TVOM: Time Value of Money

TVOM is the elephant in the living room of software development.

Tool vendors create Value expressed as Time, and then comes their own tradeoff - a sucking sound that is supposed to be music to the developer's ears. If only that tradeoff was really music.

Hint: If I save 100 hours and spend 100 hours saving it, then maybe that wasn't a savings.

TVOM Merchant Examples:

Time really is Money, if I am paid by time, which most of us are. If saving Time or Money just costs tons of Time or Money, then it's just a giant sucking sound, and sometimes the tradeoff isn't so great.


So many ways to save me time by providing a universal platform and ecosystem and language and APIs. It has worked great. It does work great. The sucking sound is me trying to keep up with the zillions of implementations of this great and universal API set. All I need is a hundred hours of research, and I can save 10 hours in the implementation. Such a deal ! That's a sucking sound - and it's music that plays all the time, where I live.


Microsoft of course is the ultimate TVOM sucking sound music vendor.  They know that I gotta get stuff done, so they provide products that help me on every level, and in exchange I have this permanent IV needle hooked up to my arm with Microsoft replacing the bottles on the other end. Call that sucking sound music if you wish, I disconnect from the IV probably more than the tradeoff warrants. This particular music is very shrill to my ears.

Maven ( or any other build / management tool )

Maven is my favorite love/hate relationship. The ultimate TVOM, the ultimate sucking sound. Sometimes a very loud sucking sound, if you aren't using someone's already perfected maven build. I have successfully made this music for years now, that's how I prefer to reframe this sucking sound.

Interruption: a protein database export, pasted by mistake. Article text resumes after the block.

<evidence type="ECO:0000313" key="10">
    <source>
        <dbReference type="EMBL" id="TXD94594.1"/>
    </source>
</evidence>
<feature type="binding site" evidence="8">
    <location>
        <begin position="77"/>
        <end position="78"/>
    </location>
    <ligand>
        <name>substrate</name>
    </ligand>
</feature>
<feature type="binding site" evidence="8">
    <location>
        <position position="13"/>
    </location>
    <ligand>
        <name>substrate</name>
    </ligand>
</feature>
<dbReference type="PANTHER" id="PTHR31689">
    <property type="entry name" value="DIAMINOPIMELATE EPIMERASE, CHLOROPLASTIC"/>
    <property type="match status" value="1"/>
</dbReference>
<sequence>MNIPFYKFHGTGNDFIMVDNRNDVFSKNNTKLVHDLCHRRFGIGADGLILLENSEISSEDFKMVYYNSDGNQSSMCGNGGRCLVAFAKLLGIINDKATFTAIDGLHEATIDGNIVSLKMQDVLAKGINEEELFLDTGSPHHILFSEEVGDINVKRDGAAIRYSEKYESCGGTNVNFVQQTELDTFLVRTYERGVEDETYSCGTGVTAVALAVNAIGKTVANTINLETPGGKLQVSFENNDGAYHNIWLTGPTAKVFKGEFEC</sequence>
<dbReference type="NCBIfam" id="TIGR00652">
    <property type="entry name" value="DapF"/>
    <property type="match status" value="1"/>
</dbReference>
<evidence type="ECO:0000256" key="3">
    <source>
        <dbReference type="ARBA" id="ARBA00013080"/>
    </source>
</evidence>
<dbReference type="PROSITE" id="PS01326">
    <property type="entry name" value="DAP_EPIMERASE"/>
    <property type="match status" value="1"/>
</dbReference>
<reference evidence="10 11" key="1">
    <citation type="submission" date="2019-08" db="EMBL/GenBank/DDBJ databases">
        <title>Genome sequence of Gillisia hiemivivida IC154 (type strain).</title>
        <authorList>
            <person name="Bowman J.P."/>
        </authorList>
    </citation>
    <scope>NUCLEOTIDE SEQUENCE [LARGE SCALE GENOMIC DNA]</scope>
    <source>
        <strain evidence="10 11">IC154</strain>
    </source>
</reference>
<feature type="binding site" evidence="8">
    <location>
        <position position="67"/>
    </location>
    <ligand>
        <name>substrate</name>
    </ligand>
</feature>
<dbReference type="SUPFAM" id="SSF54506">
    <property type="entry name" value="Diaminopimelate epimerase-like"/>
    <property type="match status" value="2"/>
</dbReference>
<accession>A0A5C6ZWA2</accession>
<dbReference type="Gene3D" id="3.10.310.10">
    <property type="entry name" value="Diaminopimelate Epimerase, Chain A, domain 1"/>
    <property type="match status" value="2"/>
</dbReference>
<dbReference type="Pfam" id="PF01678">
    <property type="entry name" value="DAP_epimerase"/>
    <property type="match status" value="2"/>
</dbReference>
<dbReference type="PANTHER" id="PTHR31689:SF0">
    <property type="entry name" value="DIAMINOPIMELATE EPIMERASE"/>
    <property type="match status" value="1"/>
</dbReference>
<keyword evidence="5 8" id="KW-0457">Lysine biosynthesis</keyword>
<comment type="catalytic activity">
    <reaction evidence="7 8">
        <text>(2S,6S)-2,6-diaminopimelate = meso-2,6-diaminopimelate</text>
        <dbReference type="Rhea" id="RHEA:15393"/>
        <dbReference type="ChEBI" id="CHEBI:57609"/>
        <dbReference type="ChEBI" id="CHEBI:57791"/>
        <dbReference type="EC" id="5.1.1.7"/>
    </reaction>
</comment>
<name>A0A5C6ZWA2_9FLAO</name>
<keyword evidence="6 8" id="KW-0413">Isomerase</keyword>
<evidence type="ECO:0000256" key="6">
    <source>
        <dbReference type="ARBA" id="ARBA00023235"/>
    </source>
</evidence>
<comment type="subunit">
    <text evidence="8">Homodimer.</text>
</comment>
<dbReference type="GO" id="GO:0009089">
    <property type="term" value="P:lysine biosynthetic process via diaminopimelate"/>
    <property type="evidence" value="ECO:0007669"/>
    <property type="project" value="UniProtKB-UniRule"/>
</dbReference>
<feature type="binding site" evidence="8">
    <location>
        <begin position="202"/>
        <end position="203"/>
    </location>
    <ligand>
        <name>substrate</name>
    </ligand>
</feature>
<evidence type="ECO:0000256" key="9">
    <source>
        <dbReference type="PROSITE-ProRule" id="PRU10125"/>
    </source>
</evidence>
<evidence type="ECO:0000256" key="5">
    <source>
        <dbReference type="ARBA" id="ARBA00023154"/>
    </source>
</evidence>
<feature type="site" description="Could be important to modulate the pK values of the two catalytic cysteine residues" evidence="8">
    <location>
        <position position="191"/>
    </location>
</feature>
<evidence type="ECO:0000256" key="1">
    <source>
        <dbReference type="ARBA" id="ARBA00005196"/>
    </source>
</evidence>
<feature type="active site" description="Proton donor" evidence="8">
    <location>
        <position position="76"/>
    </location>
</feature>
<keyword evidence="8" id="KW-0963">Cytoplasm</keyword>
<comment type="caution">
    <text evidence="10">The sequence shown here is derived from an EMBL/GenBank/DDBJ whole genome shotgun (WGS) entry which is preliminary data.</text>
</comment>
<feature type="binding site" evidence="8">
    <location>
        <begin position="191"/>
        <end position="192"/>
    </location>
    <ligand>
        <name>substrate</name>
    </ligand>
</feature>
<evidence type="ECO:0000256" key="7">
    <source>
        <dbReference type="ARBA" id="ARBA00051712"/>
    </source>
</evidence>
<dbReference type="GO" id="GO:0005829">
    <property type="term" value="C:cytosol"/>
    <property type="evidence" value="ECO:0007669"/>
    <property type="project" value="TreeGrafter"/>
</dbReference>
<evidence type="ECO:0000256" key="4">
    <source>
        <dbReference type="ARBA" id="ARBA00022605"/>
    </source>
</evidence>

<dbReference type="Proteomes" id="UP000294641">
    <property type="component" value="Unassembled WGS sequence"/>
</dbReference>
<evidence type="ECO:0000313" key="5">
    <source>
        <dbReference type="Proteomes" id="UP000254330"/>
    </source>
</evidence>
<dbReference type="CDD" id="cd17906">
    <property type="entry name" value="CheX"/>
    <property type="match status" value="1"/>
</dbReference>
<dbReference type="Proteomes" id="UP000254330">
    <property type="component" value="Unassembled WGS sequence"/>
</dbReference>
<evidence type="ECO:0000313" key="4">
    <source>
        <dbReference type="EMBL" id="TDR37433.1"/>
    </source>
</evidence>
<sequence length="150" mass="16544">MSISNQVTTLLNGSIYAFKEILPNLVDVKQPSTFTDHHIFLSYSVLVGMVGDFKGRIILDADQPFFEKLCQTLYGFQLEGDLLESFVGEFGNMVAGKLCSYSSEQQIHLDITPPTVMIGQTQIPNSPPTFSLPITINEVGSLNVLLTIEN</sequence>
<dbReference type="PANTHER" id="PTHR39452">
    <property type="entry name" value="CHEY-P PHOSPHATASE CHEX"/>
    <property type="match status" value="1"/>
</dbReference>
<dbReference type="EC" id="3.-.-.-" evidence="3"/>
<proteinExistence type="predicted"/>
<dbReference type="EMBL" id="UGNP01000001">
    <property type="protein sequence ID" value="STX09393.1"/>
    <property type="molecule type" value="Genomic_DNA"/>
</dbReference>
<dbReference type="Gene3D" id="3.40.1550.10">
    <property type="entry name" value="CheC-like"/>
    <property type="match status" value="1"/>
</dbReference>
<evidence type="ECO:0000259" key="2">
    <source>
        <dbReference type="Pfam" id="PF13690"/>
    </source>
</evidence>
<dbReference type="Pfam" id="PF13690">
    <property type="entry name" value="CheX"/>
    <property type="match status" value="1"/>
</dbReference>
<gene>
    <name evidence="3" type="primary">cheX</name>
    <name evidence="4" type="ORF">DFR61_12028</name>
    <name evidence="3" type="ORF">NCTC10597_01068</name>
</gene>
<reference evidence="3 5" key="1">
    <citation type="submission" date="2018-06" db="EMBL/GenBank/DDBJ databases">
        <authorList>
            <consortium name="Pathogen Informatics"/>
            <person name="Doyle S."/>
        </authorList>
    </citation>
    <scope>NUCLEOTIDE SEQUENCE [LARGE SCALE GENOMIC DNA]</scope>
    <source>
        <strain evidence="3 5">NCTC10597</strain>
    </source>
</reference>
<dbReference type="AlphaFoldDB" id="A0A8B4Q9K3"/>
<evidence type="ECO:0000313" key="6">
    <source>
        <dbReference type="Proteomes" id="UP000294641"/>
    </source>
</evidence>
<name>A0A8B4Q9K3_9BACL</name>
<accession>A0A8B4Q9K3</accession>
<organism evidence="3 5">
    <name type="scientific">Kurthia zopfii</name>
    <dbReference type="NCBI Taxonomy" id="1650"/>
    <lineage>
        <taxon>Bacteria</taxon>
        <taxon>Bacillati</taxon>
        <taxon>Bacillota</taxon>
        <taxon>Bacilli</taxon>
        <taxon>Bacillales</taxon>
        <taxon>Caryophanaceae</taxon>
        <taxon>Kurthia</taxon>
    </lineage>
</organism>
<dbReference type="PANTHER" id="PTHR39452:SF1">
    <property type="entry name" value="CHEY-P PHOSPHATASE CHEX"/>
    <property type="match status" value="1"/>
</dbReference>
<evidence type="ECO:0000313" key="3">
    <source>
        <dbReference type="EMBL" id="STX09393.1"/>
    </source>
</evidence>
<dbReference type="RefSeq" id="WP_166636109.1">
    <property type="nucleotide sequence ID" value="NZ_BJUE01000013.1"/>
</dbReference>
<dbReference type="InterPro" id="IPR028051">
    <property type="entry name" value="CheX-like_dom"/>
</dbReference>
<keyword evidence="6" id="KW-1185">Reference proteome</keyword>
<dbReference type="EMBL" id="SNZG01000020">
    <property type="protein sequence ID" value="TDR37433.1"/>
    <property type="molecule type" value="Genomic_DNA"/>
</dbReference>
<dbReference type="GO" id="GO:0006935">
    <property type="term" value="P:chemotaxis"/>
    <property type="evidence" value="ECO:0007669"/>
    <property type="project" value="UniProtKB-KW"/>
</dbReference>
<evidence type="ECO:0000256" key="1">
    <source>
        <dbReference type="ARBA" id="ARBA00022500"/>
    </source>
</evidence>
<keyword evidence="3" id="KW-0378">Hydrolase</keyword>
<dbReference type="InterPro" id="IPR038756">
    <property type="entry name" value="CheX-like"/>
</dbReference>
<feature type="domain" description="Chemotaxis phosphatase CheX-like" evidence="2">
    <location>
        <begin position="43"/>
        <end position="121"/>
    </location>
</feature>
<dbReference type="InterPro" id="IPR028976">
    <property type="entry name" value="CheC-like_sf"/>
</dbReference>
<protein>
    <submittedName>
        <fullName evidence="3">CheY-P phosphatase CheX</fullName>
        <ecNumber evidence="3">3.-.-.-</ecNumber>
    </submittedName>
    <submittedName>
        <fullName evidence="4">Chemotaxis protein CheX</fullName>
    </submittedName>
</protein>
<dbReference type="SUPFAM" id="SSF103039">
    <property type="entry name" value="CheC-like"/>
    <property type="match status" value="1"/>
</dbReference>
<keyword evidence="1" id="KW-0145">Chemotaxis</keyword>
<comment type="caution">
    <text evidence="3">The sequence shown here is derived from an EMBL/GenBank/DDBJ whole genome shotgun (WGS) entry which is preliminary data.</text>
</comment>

Every build and management tool, of course, has it's own sucking sound. One may be fast but non-standard, another may be easy to learn but limited, etc etc etc. Pick your poison.

Ajax ( or any other UI approach )

Dang it if I didn't have to use the word approach for this set of tools because you can't even call them frameworks. Some are tools, some are frameworks, some are languages, some are disciplines, some are products, some are services. They all do the same TVOM thing, they offer you a way to address the TVOM problem and introduce a new sucking sound as a consequence.

XML ( or similar abstraction layer )

The perfect solution to the localized data abstraction problem, it creates a whole new layer of sucking sounds all it's own. I love xml, too bad that it is such a pain in the neck at times. Like when I use it for configuration but then it doesn't break until I consume it at runtime, then I get to spend a few hours trying to figure out what values were valid for that field, and where the field is in the many xml configuration files. Or try my favorite music, XSLT for XML transformations. Ouch.

IntelliJ ( or any other IDE )

Every tool and abstraction fits this same paradigm. For example, I've been told how great IntelliJ is. I got a license but didn't get past the setup because my groovy plugin gave me some error message. TVOM was the promise, again it's that music of the sucking sound ringing in my ears. It takes time to setup and learn even the best IDE.